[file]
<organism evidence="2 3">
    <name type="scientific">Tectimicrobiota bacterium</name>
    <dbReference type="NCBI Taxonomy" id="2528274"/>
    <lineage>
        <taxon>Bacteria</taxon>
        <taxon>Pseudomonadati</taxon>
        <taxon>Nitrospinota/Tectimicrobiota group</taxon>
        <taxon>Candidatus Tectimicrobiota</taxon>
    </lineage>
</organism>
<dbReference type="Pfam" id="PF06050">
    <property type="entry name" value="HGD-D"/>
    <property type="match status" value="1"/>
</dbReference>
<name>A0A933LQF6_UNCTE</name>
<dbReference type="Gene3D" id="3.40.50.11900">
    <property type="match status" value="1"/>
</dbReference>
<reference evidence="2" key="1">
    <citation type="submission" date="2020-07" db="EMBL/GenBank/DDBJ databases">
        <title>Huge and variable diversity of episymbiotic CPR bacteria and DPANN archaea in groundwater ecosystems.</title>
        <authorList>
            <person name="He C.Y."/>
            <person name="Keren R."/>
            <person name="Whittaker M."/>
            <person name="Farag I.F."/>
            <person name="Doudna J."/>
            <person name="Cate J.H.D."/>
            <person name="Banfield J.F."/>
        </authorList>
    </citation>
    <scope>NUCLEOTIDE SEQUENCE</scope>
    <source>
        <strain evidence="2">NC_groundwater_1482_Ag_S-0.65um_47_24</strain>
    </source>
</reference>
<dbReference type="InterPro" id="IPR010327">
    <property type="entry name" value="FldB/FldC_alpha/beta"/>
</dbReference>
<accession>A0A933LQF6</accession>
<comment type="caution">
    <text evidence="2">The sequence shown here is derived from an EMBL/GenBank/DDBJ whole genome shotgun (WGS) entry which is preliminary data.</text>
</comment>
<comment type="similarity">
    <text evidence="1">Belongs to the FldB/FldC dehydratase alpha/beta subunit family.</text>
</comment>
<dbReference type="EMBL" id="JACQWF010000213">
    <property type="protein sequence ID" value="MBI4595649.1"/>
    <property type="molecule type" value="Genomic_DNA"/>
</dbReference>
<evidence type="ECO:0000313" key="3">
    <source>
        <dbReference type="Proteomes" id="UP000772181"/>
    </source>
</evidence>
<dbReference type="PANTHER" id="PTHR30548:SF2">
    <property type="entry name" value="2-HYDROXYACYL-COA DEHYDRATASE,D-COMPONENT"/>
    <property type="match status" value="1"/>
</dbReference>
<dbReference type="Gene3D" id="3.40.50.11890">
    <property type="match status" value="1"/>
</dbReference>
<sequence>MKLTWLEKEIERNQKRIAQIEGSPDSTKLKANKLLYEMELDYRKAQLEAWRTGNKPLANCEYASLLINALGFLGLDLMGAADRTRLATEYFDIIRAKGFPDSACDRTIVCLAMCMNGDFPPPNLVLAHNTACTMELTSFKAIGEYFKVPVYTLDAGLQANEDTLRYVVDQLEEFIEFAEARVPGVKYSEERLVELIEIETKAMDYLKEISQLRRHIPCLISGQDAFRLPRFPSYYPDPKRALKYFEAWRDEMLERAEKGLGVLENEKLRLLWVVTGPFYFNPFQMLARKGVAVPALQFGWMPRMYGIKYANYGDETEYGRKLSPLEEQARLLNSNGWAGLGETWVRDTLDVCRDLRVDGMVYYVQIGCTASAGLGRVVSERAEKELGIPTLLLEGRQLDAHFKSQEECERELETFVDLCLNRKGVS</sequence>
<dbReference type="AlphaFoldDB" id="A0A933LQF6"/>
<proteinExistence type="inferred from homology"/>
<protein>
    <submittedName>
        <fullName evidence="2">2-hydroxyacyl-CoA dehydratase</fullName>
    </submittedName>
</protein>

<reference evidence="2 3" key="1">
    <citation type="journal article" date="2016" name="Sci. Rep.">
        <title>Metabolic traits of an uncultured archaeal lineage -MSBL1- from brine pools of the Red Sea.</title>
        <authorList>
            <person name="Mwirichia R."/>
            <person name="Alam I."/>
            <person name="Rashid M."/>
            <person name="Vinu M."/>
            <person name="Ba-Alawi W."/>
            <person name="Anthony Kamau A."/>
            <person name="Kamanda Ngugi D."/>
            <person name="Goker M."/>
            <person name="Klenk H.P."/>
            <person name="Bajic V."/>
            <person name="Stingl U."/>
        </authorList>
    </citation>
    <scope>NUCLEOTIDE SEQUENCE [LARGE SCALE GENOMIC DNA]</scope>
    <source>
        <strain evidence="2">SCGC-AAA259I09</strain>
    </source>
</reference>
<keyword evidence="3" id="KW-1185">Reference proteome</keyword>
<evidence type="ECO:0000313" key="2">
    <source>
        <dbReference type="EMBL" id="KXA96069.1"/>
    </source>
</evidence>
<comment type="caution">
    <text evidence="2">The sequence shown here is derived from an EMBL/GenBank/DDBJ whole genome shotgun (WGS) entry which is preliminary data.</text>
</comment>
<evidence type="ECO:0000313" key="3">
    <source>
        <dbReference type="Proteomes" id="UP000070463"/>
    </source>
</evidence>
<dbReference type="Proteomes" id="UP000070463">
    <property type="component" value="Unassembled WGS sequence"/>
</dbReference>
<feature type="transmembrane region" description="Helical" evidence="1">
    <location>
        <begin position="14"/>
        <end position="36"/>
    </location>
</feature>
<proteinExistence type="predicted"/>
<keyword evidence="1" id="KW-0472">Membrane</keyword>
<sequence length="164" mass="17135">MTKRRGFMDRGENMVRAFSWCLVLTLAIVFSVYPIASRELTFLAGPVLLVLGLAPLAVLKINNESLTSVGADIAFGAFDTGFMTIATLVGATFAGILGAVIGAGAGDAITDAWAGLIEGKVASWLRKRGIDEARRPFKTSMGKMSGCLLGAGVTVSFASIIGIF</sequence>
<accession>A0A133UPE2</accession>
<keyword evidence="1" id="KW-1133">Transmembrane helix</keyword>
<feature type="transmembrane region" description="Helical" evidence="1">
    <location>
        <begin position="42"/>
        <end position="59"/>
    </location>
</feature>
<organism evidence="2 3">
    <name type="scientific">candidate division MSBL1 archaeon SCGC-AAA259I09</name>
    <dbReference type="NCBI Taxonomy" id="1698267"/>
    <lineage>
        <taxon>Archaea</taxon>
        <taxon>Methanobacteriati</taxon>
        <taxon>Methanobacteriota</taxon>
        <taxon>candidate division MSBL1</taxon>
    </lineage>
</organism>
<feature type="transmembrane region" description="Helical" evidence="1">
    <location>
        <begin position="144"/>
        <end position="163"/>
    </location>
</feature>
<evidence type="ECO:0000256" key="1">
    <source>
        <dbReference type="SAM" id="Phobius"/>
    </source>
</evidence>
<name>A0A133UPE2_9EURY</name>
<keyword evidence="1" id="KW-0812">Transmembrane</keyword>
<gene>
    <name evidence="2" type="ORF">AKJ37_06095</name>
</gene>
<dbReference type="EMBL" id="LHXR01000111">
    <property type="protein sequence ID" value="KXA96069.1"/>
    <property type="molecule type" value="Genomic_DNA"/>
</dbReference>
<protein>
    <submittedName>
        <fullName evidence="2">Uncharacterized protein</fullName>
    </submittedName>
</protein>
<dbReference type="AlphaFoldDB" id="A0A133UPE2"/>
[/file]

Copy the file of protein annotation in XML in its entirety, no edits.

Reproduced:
<organism evidence="2 3">
    <name type="scientific">Tectimicrobiota bacterium</name>
    <dbReference type="NCBI Taxonomy" id="2528274"/>
    <lineage>
        <taxon>Bacteria</taxon>
        <taxon>Pseudomonadati</taxon>
        <taxon>Nitrospinota/Tectimicrobiota group</taxon>
        <taxon>Candidatus Tectimicrobiota</taxon>
    </lineage>
</organism>
<dbReference type="Pfam" id="PF06050">
    <property type="entry name" value="HGD-D"/>
    <property type="match status" value="1"/>
</dbReference>
<name>A0A933LQF6_UNCTE</name>
<dbReference type="Gene3D" id="3.40.50.11900">
    <property type="match status" value="1"/>
</dbReference>
<reference evidence="2" key="1">
    <citation type="submission" date="2020-07" db="EMBL/GenBank/DDBJ databases">
        <title>Huge and variable diversity of episymbiotic CPR bacteria and DPANN archaea in groundwater ecosystems.</title>
        <authorList>
            <person name="He C.Y."/>
            <person name="Keren R."/>
            <person name="Whittaker M."/>
            <person name="Farag I.F."/>
            <person name="Doudna J."/>
            <person name="Cate J.H.D."/>
            <person name="Banfield J.F."/>
        </authorList>
    </citation>
    <scope>NUCLEOTIDE SEQUENCE</scope>
    <source>
        <strain evidence="2">NC_groundwater_1482_Ag_S-0.65um_47_24</strain>
    </source>
</reference>
<dbReference type="InterPro" id="IPR010327">
    <property type="entry name" value="FldB/FldC_alpha/beta"/>
</dbReference>
<accession>A0A933LQF6</accession>
<comment type="caution">
    <text evidence="2">The sequence shown here is derived from an EMBL/GenBank/DDBJ whole genome shotgun (WGS) entry which is preliminary data.</text>
</comment>
<comment type="similarity">
    <text evidence="1">Belongs to the FldB/FldC dehydratase alpha/beta subunit family.</text>
</comment>
<dbReference type="EMBL" id="JACQWF010000213">
    <property type="protein sequence ID" value="MBI4595649.1"/>
    <property type="molecule type" value="Genomic_DNA"/>
</dbReference>
<evidence type="ECO:0000313" key="3">
    <source>
        <dbReference type="Proteomes" id="UP000772181"/>
    </source>
</evidence>
<dbReference type="PANTHER" id="PTHR30548:SF2">
    <property type="entry name" value="2-HYDROXYACYL-COA DEHYDRATASE,D-COMPONENT"/>
    <property type="match status" value="1"/>
</dbReference>
<dbReference type="Gene3D" id="3.40.50.11890">
    <property type="match status" value="1"/>
</dbReference>
<sequence>MKLTWLEKEIERNQKRIAQIEGSPDSTKLKANKLLYEMELDYRKAQLEAWRTGNKPLANCEYASLLINALGFLGLDLMGAADRTRLATEYFDIIRAKGFPDSACDRTIVCLAMCMNGDFPPPNLVLAHNTACTMELTSFKAIGEYFKVPVYTLDAGLQANEDTLRYVVDQLEEFIEFAEARVPGVKYSEERLVELIEIETKAMDYLKEISQLRRHIPCLISGQDAFRLPRFPSYYPDPKRALKYFEAWRDEMLERAEKGLGVLENEKLRLLWVVTGPFYFNPFQMLARKGVAVPALQFGWMPRMYGIKYANYGDETEYGRKLSPLEEQARLLNSNGWAGLGETWVRDTLDVCRDLRVDGMVYYVQIGCTASAGLGRVVSERAEKELGIPTLLLEGRQLDAHFKSQEECERELETFVDLCLNRKGVS</sequence>
<dbReference type="AlphaFoldDB" id="A0A933LQF6"/>
<proteinExistence type="inferred from homology"/>
<protein>
    <submittedName>
        <fullName evidence="2">2-hydroxyacyl-CoA dehydratase</fullName>
    </submittedName>
</protein>

<reference evidence="2 3" key="1">
    <citation type="journal article" date="2016" name="Sci. Rep.">
        <title>Metabolic traits of an uncultured archaeal lineage -MSBL1- from brine pools of the Red Sea.</title>
        <authorList>
            <person name="Mwirichia R."/>
            <person name="Alam I."/>
            <person name="Rashid M."/>
            <person name="Vinu M."/>
            <person name="Ba-Alawi W."/>
            <person name="Anthony Kamau A."/>
            <person name="Kamanda Ngugi D."/>
            <person name="Goker M."/>
            <person name="Klenk H.P."/>
            <person name="Bajic V."/>
            <person name="Stingl U."/>
        </authorList>
    </citation>
    <scope>NUCLEOTIDE SEQUENCE [LARGE SCALE GENOMIC DNA]</scope>
    <source>
        <strain evidence="2">SCGC-AAA259I09</strain>
    </source>
</reference>
<keyword evidence="3" id="KW-1185">Reference proteome</keyword>
<evidence type="ECO:0000313" key="2">
    <source>
        <dbReference type="EMBL" id="KXA96069.1"/>
    </source>
</evidence>
<comment type="caution">
    <text evidence="2">The sequence shown here is derived from an EMBL/GenBank/DDBJ whole genome shotgun (WGS) entry which is preliminary data.</text>
</comment>
<evidence type="ECO:0000313" key="3">
    <source>
        <dbReference type="Proteomes" id="UP000070463"/>
    </source>
</evidence>
<dbReference type="Proteomes" id="UP000070463">
    <property type="component" value="Unassembled WGS sequence"/>
</dbReference>
<feature type="transmembrane region" description="Helical" evidence="1">
    <location>
        <begin position="14"/>
        <end position="36"/>
    </location>
</feature>
<proteinExistence type="predicted"/>
<keyword evidence="1" id="KW-0472">Membrane</keyword>
<sequence length="164" mass="17135">MTKRRGFMDRGENMVRAFSWCLVLTLAIVFSVYPIASRELTFLAGPVLLVLGLAPLAVLKINNESLTSVGADIAFGAFDTGFMTIATLVGATFAGILGAVIGAGAGDAITDAWAGLIEGKVASWLRKRGIDEARRPFKTSMGKMSGCLLGAGVTVSFASIIGIF</sequence>
<accession>A0A133UPE2</accession>
<keyword evidence="1" id="KW-1133">Transmembrane helix</keyword>
<feature type="transmembrane region" description="Helical" evidence="1">
    <location>
        <begin position="42"/>
        <end position="59"/>
    </location>
</feature>
<organism evidence="2 3">
    <name type="scientific">candidate division MSBL1 archaeon SCGC-AAA259I09</name>
    <dbReference type="NCBI Taxonomy" id="1698267"/>
    <lineage>
        <taxon>Archaea</taxon>
        <taxon>Methanobacteriati</taxon>
        <taxon>Methanobacteriota</taxon>
        <taxon>candidate division MSBL1</taxon>
    </lineage>
</organism>
<feature type="transmembrane region" description="Helical" evidence="1">
    <location>
        <begin position="144"/>
        <end position="163"/>
    </location>
</feature>
<evidence type="ECO:0000256" key="1">
    <source>
        <dbReference type="SAM" id="Phobius"/>
    </source>
</evidence>
<name>A0A133UPE2_9EURY</name>
<keyword evidence="1" id="KW-0812">Transmembrane</keyword>
<gene>
    <name evidence="2" type="ORF">AKJ37_06095</name>
</gene>
<dbReference type="EMBL" id="LHXR01000111">
    <property type="protein sequence ID" value="KXA96069.1"/>
    <property type="molecule type" value="Genomic_DNA"/>
</dbReference>
<protein>
    <submittedName>
        <fullName evidence="2">Uncharacterized protein</fullName>
    </submittedName>
</protein>
<dbReference type="AlphaFoldDB" id="A0A133UPE2"/>